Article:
$K\left[\mathsf{\Omega}\right]\equiv K\left[{\mathsf{\Omega}}^{\prime}\right].$In ([

4], Question 5.1), Hibi and Li asked the following questions:

- (a)
Given a finite poset P, find all possible compatible algebras with straightening laws on $\mathcal{I}\left(P\right)$ over $K.$

- (b)
For which posets P, does there exist a unique compatible ASL on $\mathcal{I}\left(P\right)$ over $K?$

In this note, we give a complete answer to question (b). Namely, we prove the following:

**Theorem** **1.** Let P be a finite poset. Then, the following statements are equivalent:

- (i)
There exists a unique compatible ASL on$\mathcal{I}\left(P\right)$over$K.$

- (ii)
$K\left[\mathcal{O}\left(P\right)\right]\equiv K\left[\mathcal{C}\left(P\right)\right]\equiv K\left[\mathcal{C}\left({P}^{*}\right)\right],$where${P}^{*}$denotes the dual poset of$P.$

- (iii)
Each connected component of P is a chain, that is, P is a direct sum of chains.

An answer to question (a) seems to be quite difficult. In ([

4], Example 5.2), it was observed that, if one considers the poset

$P=\{a,b,c,d,\mathbf{e}\}$ with

$a<c<\mathbf{e}$ and

$b<c<d,$ then there exist nine compatible ASL structures on

$\mathcal{I}\left(P\right)$ over

$K,$ while if one considers

$P=\{a,b,c,d\}$ with

$a<c$,

$b<c,b<d$, then there are three compatible ASL structures on

$\mathcal{I}\left(P\right)$ over

$K,$ namely,

$K\left[\mathcal{O}\right(P\left)\right],$ $K\left[\mathcal{C}\right(P\left)\right]$, and

$K\left[\mathcal{C}\left({P}^{*}\right)\right].$## 2. Order Polytopes, Chain Polytopes, and Their Associated Toric Rings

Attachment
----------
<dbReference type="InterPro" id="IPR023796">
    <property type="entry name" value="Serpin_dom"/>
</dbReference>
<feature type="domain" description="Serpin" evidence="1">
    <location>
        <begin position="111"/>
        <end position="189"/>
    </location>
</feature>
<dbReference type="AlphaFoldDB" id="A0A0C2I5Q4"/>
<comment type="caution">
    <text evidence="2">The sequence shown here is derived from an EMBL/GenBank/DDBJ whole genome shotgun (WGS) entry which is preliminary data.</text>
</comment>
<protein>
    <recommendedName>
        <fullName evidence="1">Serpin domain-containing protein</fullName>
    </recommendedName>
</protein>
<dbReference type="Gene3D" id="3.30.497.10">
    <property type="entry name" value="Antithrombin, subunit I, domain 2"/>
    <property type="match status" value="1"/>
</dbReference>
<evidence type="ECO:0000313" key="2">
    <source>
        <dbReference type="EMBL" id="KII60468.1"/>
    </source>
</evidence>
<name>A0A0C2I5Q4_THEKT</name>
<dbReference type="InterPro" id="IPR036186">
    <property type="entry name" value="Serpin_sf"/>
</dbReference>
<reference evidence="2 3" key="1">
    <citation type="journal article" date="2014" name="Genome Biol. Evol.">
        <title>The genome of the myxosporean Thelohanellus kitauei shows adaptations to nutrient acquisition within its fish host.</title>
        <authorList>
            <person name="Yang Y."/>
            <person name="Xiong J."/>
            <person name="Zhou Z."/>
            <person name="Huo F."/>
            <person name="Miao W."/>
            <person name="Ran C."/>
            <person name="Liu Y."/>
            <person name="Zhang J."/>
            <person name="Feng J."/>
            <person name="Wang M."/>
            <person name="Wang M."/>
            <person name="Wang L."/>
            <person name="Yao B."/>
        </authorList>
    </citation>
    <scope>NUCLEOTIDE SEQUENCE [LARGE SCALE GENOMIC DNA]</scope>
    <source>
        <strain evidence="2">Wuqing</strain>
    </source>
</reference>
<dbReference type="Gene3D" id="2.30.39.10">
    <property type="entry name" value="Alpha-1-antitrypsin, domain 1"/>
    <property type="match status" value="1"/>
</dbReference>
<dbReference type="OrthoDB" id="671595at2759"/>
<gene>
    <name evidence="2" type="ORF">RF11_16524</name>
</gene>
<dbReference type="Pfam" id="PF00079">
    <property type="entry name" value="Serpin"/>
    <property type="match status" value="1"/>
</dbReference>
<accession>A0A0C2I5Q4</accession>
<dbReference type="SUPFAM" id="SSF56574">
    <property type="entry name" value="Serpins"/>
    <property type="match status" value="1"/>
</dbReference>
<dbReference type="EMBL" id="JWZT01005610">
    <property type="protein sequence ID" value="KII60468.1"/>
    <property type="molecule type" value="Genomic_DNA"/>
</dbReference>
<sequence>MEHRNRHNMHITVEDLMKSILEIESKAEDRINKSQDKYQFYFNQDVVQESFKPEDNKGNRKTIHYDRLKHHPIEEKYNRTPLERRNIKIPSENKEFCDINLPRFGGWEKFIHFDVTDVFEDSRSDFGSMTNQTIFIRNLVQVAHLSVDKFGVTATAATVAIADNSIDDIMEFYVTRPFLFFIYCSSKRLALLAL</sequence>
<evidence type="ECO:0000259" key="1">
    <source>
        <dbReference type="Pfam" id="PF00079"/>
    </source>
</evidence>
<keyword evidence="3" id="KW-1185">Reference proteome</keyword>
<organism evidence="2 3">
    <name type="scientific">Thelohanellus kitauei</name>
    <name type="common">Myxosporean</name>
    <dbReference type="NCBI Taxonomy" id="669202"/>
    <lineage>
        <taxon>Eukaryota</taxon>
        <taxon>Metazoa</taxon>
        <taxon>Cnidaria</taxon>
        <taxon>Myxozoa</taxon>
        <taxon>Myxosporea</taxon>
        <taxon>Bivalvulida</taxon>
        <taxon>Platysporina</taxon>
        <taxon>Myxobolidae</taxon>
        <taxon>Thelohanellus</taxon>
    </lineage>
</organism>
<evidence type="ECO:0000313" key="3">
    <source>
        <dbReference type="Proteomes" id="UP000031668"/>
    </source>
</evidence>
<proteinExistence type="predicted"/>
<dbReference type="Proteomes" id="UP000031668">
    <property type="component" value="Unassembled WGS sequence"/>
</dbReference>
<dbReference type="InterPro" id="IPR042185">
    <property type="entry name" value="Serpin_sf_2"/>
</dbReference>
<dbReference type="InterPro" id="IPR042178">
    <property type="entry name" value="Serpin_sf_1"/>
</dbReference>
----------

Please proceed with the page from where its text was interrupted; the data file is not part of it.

Let

$P=\{{p}_{1},\dots ,{p}_{n}\}$ be a finite poset. For the basic terminology regarding posets used in this paper, we refer to [

1] and ([

5], Chapter 3). The order polytope

$\mathcal{O}\left(P\right)$ is defined as

In ([

2], Corollary 1.3), it was shown that the vertices of

$\mathcal{O}\left(P\right)$ are

${\sum}_{{p}_{i}\in \alpha}{\mathbf{e}}_{i},\alpha \in \mathcal{I}\left(P\right).$ Here,

${\mathbf{e}}_{i}$ denotes the unit coordinate vector in

${\mathbb{R}}^{n}.$ If

$\alpha =\varnothing ,$ then the corresponding vertex in

$\mathcal{O}\left(P\right)$ is the origin of

${\mathbb{R}}^{n}.$The chain polytope

$\mathcal{C}\left(P\right)$ is defined as

In ([

2], Theorem 2.2), it was proved that the vertices of

$\mathcal{C}\left(P\right)$ are

${\sum}_{{p}_{i}\in A}{\mathbf{e}}_{i}$, where

A is an antichain in

$P.$ Recall that an antichain in

P is a subset of

P such that any two distinct elements in the subset are incomparable. Since every poset ideal is uniquely determined by its antichain of maximal elements, it follows that

$\mathcal{O}\left(P\right)$ and